Flashing a new BeagleBone Black from Linux (Shallow Thoughts)

Akkana's Musings on Open Source Computing and Technology, Science, and Nature.

Sat, 13 Jul 2013

Flashing a new BeagleBone Black from Linux

I finally got a shiny new BeagleBone Black! This little board looks like it should be just the ticket for robotics, a small, cheap, low-power Linux device that can also talk to hardware like an Arduino, with plenty of GPIO pins, analog, PWM, serial, I2C and all.

I plugged in the BeagleBone Black via the mini USB cable, and it powered up and booted. It comes with a Linux distro, Angstrom, already installed on its built-in flash memory. I had already known that it would show up as a USB storage device -- you can mount it like a disk, and read the documentation (already there on the filesystem) that way. Quite a nice feature.

What I didn't know until I read the Getting Started guide was that it had an even slicker feature: it also shows up as a USB network device. All I had to do was run a script, mkudevrule.sh, to set up some udev rules, and then ifconfig -a on my desktop showed a new device named eth1.

The Beagle is already configured as 192.168.7.2, so I configured eth1 to be on the same network:

ifconfig eth1 192.168.7.1
and I was able to point my browser directly at a mini http server running on the device, which gives links to all the built-in documentation. Very slick and well thought out!

But of course, what I really wanted was to log in to the machine itself. So I tried ssh 192.168.7.2 and ... nothing. It turns out that the Angstrom that ships on current BBBs has a bug, and ssh often doesn't work. The cure is to download a new Angstrom image and re-flash the machine.

It was getting late in the evening, so I postponed that until the following day. And a good thing I did: the flashing process turned out to be very time consuming and poorly documented, at least for Linux users. So here's how to do it.

Step 1: Use a separate power supply

Most of the Beaglebone guides recommend just powering the BBB through its provided mini USB cable. Don't believe it. At least, my first attempt at flashing failed, while repeating exactly the same steps with the addition of an external power supply worked just fine, and I've heard from other people who have had similar problems trying to power the BBB through cable USB cable.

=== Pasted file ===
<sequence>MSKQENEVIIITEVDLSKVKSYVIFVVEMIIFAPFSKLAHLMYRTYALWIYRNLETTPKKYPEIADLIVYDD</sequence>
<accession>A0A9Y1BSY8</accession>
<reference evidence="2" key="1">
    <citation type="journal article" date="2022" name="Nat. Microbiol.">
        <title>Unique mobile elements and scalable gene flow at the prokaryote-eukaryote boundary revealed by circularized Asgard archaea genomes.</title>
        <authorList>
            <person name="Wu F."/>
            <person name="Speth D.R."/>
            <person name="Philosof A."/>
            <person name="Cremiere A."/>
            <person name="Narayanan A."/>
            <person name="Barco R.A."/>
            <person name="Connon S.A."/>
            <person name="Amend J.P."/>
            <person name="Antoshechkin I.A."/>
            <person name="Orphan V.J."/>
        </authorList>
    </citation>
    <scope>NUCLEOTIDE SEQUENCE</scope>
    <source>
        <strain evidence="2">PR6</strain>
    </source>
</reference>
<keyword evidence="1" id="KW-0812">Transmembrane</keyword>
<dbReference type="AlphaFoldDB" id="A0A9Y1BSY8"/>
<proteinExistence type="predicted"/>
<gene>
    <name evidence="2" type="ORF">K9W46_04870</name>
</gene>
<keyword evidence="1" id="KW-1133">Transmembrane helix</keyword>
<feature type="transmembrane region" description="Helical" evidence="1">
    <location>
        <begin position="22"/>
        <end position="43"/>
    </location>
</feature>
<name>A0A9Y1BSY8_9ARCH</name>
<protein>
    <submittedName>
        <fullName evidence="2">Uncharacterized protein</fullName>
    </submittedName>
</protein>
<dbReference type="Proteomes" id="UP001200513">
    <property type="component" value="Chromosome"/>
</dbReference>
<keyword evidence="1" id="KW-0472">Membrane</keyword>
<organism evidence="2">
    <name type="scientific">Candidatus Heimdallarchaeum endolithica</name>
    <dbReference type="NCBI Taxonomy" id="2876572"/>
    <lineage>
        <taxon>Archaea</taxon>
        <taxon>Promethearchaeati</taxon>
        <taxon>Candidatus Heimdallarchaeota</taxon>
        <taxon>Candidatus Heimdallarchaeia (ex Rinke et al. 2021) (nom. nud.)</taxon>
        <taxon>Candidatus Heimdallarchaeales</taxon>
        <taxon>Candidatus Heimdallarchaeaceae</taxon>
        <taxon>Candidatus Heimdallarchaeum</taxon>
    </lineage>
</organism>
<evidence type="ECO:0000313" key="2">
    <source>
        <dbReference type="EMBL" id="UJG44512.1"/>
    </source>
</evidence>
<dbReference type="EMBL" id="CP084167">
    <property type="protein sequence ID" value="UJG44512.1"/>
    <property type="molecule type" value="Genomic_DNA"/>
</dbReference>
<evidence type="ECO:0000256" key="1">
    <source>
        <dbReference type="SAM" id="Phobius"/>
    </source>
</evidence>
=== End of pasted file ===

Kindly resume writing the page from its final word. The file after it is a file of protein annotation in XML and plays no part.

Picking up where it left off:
Fortunately, when I ordered the BBB I ordered a 2A power supply with it. It's hard to believe that it ever really draws 2 amps, but that's what Adafruit recommended, so that's what I ordered.

One caution: the BBB will start booting as soon as you apply any power, whether from an external supply or the USB cable. So it might be best to leave the USB cable disconnected during the flashing process.

Get the eMMC-flasher image and copy it to the SD card

Download the image for the BeagleBone Black eMMC flasher from Beagleboard Latest Images. They don't tell you the size of the image, but it's 369M.

The uncompress it. It's a .xz file, which I wasn't previously familiar with, but I already had an uncompressor for it, unxz:

unxz BBB-eMMC-flasher-2013.06.20.img.xz
After uncompressing, it was 583M.

You'll need a microSD card to copy the image to. The Beagleboard folks don't say how much space you need, but I found a few pages talking about needing a 4G card. I'm not clear why you'd need that for an image barely over half a gig, but 4G is what I happened to have handy, so that's what I used.

Put the card in whatever adapter you need, plug it in to your Linux box, and unmount it if got mounted automatically. Then copy the image to the card -- just the base card device, not the first partition. Replace X with the appropriate drive name (b in my case):

dd bs=1M if=BBB-eMMC-flasher-2013.06.20.img of=/dev/sdX
The copy will take quite a while.

Boot off the card

With the BBB powered off, insert the microSD card. Find the "user boot" button. It's a tiny button right on top of the microSD card reader. While holding it down, plug in your power supply to power the BBB on. Keep holding the button down until you see all four of the bright blue LEDs come on, then release the button.

Then wait. A long time. A really long time. The LEDs should flash erratically during this period. Most estimates I found on the web estimated 30-45 minutes to flash a new version of Angstrom, but for me it took an hour and six minutes.

You'll know when it's done when the LEDs stop blinking erratically. Either they'll all turn on steady (success) or they'll all go off (failure).

Over an hour? Why so long?

I wondered that, of course, so in my second attempt at flashing, once I had the serial cable plugged in, I ran ps periodically to see what it was doing.

And for nearly half that time -- over 25 minutes -- what it was doing was configuring Gnome.

Seriously. This Angstrom distribution for a tiny board half the size of your hand runs a Gnome desktop -- and when it flashes its OS, it doesn't just copy files, it runs Gnome configuration scripts for every damn program on the system.

Okay. I'm a little less impressed with the Beagle's Angstrom setup now. Though I still think this USB-ethernet thing is totally slick.

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[ 14:30 Jul 13, 2013    More hardware | permalink to this entry | comments ]
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